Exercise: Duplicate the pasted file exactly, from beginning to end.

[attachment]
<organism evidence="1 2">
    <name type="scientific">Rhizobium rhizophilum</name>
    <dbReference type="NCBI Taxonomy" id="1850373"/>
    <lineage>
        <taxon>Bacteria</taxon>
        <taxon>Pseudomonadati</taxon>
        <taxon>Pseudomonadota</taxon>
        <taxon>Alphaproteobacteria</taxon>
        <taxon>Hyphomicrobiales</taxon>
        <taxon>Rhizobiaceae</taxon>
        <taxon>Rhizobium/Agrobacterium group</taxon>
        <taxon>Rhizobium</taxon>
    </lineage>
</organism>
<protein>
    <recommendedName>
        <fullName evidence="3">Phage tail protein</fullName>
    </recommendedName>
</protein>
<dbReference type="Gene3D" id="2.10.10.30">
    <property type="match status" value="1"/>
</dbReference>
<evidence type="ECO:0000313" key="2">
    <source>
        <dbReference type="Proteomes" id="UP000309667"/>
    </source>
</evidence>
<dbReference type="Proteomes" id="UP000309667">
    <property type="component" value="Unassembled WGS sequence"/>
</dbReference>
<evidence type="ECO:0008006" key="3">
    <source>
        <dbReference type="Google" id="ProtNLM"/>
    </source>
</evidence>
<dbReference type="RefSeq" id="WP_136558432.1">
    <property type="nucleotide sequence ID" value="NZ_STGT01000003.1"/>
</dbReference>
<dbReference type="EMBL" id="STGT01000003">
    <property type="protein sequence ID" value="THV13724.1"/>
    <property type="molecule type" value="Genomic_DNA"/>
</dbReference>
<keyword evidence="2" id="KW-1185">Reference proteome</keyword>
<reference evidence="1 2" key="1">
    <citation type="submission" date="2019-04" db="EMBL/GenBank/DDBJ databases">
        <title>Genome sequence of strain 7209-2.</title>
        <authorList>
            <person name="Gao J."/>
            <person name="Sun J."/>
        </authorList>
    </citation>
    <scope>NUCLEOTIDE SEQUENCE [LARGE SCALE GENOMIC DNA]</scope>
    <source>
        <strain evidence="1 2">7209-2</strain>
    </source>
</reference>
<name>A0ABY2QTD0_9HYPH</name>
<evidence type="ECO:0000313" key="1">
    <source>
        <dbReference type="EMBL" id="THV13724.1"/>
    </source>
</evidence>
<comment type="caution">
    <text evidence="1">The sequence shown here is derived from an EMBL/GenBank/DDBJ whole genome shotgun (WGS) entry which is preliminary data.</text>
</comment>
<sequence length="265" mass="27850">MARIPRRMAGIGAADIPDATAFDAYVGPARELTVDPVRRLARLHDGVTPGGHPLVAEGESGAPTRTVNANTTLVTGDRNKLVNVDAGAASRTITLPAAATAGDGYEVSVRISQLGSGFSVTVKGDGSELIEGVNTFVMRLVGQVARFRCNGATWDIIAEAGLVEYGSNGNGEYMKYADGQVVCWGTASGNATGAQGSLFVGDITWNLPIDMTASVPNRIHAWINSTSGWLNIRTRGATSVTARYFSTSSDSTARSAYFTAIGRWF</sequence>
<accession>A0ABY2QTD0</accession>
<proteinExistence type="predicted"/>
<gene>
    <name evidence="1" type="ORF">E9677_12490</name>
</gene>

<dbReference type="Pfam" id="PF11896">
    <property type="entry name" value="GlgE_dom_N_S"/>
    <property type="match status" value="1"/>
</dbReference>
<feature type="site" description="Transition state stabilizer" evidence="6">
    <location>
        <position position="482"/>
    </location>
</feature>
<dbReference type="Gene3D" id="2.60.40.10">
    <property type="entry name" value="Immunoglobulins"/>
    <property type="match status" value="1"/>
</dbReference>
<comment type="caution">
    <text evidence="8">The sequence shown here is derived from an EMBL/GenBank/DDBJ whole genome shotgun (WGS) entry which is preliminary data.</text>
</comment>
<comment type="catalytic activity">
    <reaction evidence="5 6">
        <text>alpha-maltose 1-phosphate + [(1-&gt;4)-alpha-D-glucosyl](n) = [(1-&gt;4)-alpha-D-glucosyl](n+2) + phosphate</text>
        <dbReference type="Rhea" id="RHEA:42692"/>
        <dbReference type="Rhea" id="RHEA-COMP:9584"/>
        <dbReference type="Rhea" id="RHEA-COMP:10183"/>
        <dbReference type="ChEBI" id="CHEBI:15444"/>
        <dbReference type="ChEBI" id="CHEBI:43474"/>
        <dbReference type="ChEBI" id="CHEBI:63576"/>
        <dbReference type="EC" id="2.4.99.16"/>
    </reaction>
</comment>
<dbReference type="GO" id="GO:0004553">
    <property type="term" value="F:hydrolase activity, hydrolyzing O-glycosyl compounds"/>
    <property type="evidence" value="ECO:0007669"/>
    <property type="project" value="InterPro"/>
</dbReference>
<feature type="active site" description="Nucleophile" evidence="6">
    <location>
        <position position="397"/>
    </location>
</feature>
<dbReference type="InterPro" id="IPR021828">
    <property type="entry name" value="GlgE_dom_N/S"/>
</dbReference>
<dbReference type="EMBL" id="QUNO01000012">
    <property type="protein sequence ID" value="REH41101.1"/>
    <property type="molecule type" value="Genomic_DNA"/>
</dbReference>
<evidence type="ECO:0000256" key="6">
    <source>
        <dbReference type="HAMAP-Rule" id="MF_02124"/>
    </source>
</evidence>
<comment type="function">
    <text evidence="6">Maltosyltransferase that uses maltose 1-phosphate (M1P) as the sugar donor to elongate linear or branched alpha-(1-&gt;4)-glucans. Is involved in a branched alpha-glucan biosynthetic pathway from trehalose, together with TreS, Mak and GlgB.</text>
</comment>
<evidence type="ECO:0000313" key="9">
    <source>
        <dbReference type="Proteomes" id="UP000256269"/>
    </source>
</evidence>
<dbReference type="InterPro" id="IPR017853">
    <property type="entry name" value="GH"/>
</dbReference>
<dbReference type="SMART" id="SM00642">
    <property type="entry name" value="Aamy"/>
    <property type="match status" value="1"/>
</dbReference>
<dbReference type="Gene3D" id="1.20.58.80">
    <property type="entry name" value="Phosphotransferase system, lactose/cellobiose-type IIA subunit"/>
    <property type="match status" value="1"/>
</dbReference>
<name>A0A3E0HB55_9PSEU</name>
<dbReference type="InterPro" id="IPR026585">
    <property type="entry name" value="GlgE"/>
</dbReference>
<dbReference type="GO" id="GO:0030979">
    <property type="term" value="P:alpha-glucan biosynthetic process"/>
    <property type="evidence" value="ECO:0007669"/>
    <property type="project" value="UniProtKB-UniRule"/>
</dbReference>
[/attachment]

<organism evidence="1 2">
    <name type="scientific">Rhizobium rhizophilum</name>
    <dbReference type="NCBI Taxonomy" id="1850373"/>
    <lineage>
        <taxon>Bacteria</taxon>
        <taxon>Pseudomonadati</taxon>
        <taxon>Pseudomonadota</taxon>
        <taxon>Alphaproteobacteria</taxon>
        <taxon>Hyphomicrobiales</taxon>
        <taxon>Rhizobiaceae</taxon>
        <taxon>Rhizobium/Agrobacterium group</taxon>
        <taxon>Rhizobium</taxon>
    </lineage>
</organism>
<protein>
    <recommendedName>
        <fullName evidence="3">Phage tail protein</fullName>
    </recommendedName>
</protein>
<dbReference type="Gene3D" id="2.10.10.30">
    <property type="match status" value="1"/>
</dbReference>
<evidence type="ECO:0000313" key="2">
    <source>
        <dbReference type="Proteomes" id="UP000309667"/>
    </source>
</evidence>
<dbReference type="Proteomes" id="UP000309667">
    <property type="component" value="Unassembled WGS sequence"/>
</dbReference>
<evidence type="ECO:0008006" key="3">
    <source>
        <dbReference type="Google" id="ProtNLM"/>
    </source>
</evidence>
<dbReference type="RefSeq" id="WP_136558432.1">
    <property type="nucleotide sequence ID" value="NZ_STGT01000003.1"/>
</dbReference>
<dbReference type="EMBL" id="STGT01000003">
    <property type="protein sequence ID" value="THV13724.1"/>
    <property type="molecule type" value="Genomic_DNA"/>
</dbReference>
<keyword evidence="2" id="KW-1185">Reference proteome</keyword>
<reference evidence="1 2" key="1">
    <citation type="submission" date="2019-04" db="EMBL/GenBank/DDBJ databases">
        <title>Genome sequence of strain 7209-2.</title>
        <authorList>
            <person name="Gao J."/>
            <person name="Sun J."/>
        </authorList>
    </citation>
    <scope>NUCLEOTIDE SEQUENCE [LARGE SCALE GENOMIC DNA]</scope>
    <source>
        <strain evidence="1 2">7209-2</strain>
    </source>
</reference>
<name>A0ABY2QTD0_9HYPH</name>
<evidence type="ECO:0000313" key="1">
    <source>
        <dbReference type="EMBL" id="THV13724.1"/>
    </source>
</evidence>
<comment type="caution">
    <text evidence="1">The sequence shown here is derived from an EMBL/GenBank/DDBJ whole genome shotgun (WGS) entry which is preliminary data.</text>
</comment>
<sequence length="265" mass="27850">MARIPRRMAGIGAADIPDATAFDAYVGPARELTVDPVRRLARLHDGVTPGGHPLVAEGESGAPTRTVNANTTLVTGDRNKLVNVDAGAASRTITLPAAATAGDGYEVSVRISQLGSGFSVTVKGDGSELIEGVNTFVMRLVGQVARFRCNGATWDIIAEAGLVEYGSNGNGEYMKYADGQVVCWGTASGNATGAQGSLFVGDITWNLPIDMTASVPNRIHAWINSTSGWLNIRTRGATSVTARYFSTSSDSTARSAYFTAIGRWF</sequence>
<accession>A0ABY2QTD0</accession>
<proteinExistence type="predicted"/>
<gene>
    <name evidence="1" type="ORF">E9677_12490</name>
</gene>

<dbReference type="Pfam" id="PF11896">
    <property type="entry name" value="GlgE_dom_N_S"/>
    <property type="match status" value="1"/>
</dbReference>
<feature type="site" description="Transition state stabilizer" evidence="6">
    <location>
        <position position="482"/>
    </location>
</feature>
<dbReference type="Gene3D" id="2.60.40.10">
    <property type="entry name" value="Immunoglobulins"/>
    <property type="match status" value="1"/>
</dbReference>
<comment type="caution">
    <text evidence="8">The sequence shown here is derived from an EMBL/GenBank/DDBJ whole genome shotgun (WGS) entry which is preliminary data.</text>
</comment>
<comment type="catalytic activity">
    <reaction evidence="5 6">
        <text>alpha-maltose 1-phosphate + [(1-&gt;4)-alpha-D-glucosyl](n) = [(1-&gt;4)-alpha-D-glucosyl](n+2) + phosphate</text>
        <dbReference type="Rhea" id="RHEA:42692"/>
        <dbReference type="Rhea" id="RHEA-COMP:9584"/>
        <dbReference type="Rhea" id="RHEA-COMP:10183"/>
        <dbReference type="ChEBI" id="CHEBI:15444"/>
        <dbReference type="ChEBI" id="CHEBI:43474"/>
        <dbReference type="ChEBI" id="CHEBI:63576"/>
        <dbReference type="EC" id="2.4.99.16"/>
    </reaction>
</comment>
<dbReference type="GO" id="GO:0004553">
    <property type="term" value="F:hydrolase activity, hydrolyzing O-glycosyl compounds"/>
    <property type="evidence" value="ECO:0007669"/>
    <property type="project" value="InterPro"/>
</dbReference>
<feature type="active site" description="Nucleophile" evidence="6">
    <location>
        <position position="397"/>
    </location>
</feature>
<dbReference type="InterPro" id="IPR021828">
    <property type="entry name" value="GlgE_dom_N/S"/>
</dbReference>
<dbReference type="EMBL" id="QUNO01000012">
    <property type="protein sequence ID" value="REH41101.1"/>
    <property type="molecule type" value="Genomic_DNA"/>
</dbReference>
<evidence type="ECO:0000256" key="6">
    <source>
        <dbReference type="HAMAP-Rule" id="MF_02124"/>
    </source>
</evidence>
<comment type="function">
    <text evidence="6">Maltosyltransferase that uses maltose 1-phosphate (M1P) as the sugar donor to elongate linear or branched alpha-(1-&gt;4)-glucans. Is involved in a branched alpha-glucan biosynthetic pathway from trehalose, together with TreS, Mak and GlgB.</text>
</comment>
<evidence type="ECO:0000313" key="9">
    <source>
        <dbReference type="Proteomes" id="UP000256269"/>
    </source>
</evidence>
<dbReference type="InterPro" id="IPR017853">
    <property type="entry name" value="GH"/>
</dbReference>
<dbReference type="SMART" id="SM00642">
    <property type="entry name" value="Aamy"/>
    <property type="match status" value="1"/>
</dbReference>
<dbReference type="Gene3D" id="1.20.58.80">
    <property type="entry name" value="Phosphotransferase system, lactose/cellobiose-type IIA subunit"/>
    <property type="match status" value="1"/>
</dbReference>
<name>A0A3E0HB55_9PSEU</name>
<dbReference type="InterPro" id="IPR026585">
    <property type="entry name" value="GlgE"/>
</dbReference>
<dbReference type="GO" id="GO:0030979">
    <property type="term" value="P:alpha-glucan biosynthetic process"/>
    <property type="evidence" value="ECO:0007669"/>
    <property type="project" value="UniProtKB-UniRule"/>
</dbReference>